Friday, March 24, 2017

Worth serious attention …

… Collected Essays on Philosophers by Colin Wilson | Issue 119 | Philosophy Now. (Hat tip, Dave Lull.)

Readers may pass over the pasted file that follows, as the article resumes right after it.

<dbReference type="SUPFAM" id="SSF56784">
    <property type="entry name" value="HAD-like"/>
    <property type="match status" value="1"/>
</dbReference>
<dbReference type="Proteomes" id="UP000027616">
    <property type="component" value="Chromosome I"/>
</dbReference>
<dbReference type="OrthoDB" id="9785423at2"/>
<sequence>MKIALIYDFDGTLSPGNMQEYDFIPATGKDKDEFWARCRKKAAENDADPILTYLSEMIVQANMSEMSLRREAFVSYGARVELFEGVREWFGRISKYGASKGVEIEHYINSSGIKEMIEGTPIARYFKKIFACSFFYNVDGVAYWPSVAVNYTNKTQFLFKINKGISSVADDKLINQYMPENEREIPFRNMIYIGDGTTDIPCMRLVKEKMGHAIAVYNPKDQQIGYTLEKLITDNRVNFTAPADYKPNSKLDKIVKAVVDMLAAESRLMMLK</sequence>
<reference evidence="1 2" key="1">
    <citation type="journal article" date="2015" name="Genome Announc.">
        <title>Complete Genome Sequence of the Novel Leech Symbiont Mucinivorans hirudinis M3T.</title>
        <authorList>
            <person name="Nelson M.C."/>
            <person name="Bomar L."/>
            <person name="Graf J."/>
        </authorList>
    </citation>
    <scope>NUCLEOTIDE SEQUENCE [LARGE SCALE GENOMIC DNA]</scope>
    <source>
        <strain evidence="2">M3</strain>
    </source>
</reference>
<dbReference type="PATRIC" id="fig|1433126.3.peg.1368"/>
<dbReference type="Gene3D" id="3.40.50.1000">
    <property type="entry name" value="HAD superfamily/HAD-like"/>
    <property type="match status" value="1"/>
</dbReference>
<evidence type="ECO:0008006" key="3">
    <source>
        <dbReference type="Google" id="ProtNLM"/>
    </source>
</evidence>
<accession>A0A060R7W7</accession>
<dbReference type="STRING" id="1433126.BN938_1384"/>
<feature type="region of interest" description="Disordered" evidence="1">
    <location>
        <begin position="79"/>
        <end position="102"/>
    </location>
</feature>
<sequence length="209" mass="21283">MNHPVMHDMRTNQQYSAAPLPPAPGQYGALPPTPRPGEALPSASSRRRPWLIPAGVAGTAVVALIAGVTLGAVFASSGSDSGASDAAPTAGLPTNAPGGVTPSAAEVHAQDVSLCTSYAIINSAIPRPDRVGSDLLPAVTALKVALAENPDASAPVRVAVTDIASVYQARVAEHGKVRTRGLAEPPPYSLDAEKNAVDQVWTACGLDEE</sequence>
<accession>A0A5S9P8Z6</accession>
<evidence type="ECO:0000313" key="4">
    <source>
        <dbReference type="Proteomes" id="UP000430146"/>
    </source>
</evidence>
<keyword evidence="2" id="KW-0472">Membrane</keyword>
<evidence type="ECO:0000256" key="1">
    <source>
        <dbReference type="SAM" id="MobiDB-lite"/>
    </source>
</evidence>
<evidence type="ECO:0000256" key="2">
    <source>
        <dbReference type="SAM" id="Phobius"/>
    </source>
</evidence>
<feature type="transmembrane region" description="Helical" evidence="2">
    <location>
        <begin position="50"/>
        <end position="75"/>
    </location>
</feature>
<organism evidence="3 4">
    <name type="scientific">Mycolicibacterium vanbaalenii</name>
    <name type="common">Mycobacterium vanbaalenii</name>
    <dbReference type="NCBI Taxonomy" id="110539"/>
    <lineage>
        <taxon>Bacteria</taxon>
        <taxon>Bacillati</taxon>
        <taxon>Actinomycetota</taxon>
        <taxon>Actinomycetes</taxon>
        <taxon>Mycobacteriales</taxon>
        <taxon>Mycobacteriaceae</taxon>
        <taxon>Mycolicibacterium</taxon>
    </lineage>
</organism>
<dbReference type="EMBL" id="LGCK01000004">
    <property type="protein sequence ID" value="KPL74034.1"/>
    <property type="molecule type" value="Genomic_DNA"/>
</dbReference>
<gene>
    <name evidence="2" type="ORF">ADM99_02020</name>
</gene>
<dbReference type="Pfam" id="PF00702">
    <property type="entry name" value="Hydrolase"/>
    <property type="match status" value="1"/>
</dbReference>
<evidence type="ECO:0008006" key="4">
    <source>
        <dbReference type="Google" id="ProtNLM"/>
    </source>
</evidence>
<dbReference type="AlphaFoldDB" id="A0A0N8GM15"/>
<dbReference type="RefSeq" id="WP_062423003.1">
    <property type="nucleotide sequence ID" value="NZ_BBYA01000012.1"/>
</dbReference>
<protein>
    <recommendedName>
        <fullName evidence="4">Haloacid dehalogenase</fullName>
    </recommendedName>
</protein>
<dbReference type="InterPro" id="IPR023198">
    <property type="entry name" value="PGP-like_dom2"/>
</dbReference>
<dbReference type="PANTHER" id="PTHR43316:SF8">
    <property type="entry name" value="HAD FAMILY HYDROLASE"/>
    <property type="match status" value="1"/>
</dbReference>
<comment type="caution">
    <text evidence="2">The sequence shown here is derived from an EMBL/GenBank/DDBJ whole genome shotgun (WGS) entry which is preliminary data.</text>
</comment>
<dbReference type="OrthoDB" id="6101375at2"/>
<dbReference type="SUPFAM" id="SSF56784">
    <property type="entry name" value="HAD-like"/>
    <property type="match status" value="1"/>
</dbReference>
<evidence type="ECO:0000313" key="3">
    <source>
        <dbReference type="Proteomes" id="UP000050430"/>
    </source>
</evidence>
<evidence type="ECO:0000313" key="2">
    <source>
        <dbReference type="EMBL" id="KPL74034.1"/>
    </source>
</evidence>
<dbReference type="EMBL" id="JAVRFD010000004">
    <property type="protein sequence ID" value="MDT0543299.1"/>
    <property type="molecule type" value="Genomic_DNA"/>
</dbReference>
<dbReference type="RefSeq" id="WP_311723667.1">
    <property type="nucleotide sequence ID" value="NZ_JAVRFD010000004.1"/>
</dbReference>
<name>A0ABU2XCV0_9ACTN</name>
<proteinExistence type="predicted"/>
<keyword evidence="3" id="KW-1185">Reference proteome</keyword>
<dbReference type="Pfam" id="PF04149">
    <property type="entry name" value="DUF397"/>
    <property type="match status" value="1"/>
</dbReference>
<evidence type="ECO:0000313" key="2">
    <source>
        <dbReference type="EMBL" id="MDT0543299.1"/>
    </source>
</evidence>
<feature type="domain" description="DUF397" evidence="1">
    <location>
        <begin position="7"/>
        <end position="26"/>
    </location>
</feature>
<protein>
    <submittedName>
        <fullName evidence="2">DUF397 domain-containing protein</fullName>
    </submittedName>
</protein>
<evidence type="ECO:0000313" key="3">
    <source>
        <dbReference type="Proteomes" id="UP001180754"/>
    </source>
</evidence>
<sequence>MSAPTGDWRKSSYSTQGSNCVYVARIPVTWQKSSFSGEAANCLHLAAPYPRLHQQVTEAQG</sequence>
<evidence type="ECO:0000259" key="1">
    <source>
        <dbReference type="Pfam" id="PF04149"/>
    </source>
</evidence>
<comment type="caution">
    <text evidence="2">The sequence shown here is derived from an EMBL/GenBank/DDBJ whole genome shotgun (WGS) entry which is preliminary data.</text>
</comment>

Wilson never disassociates a man from his ideas; a core component of his theory of Existential Literary Criticism is that a study of the author’s character is an essential part of interpreting their thought. As he notes with regard to Spinoza, “any attempt to judge him must start from Spinoza the human being” (p.205). His view of Herbert Marcuse is similarly tempered: “I am less interested in condemning Marcuse than in finding out ‘how he got like he is’” (p.80). Similarly, for Wilson it is Foucault’s sexual dysfunction which induces the negative inertia of most of his writing; while Wittgenstein was “a strange, tormented man” (p.233). In fact, Wilson is at his most critical when dissecting Bertrand Russell in three pieces here, again because personality flaws in the man dissipated his philosophy: “I am not attacking Russell on grounds of morality, but on his blindness to his own shortcomings. He liked to think of himself as a philosopher in the traditional sense of the word… yet he failed to see any inconsistency in 

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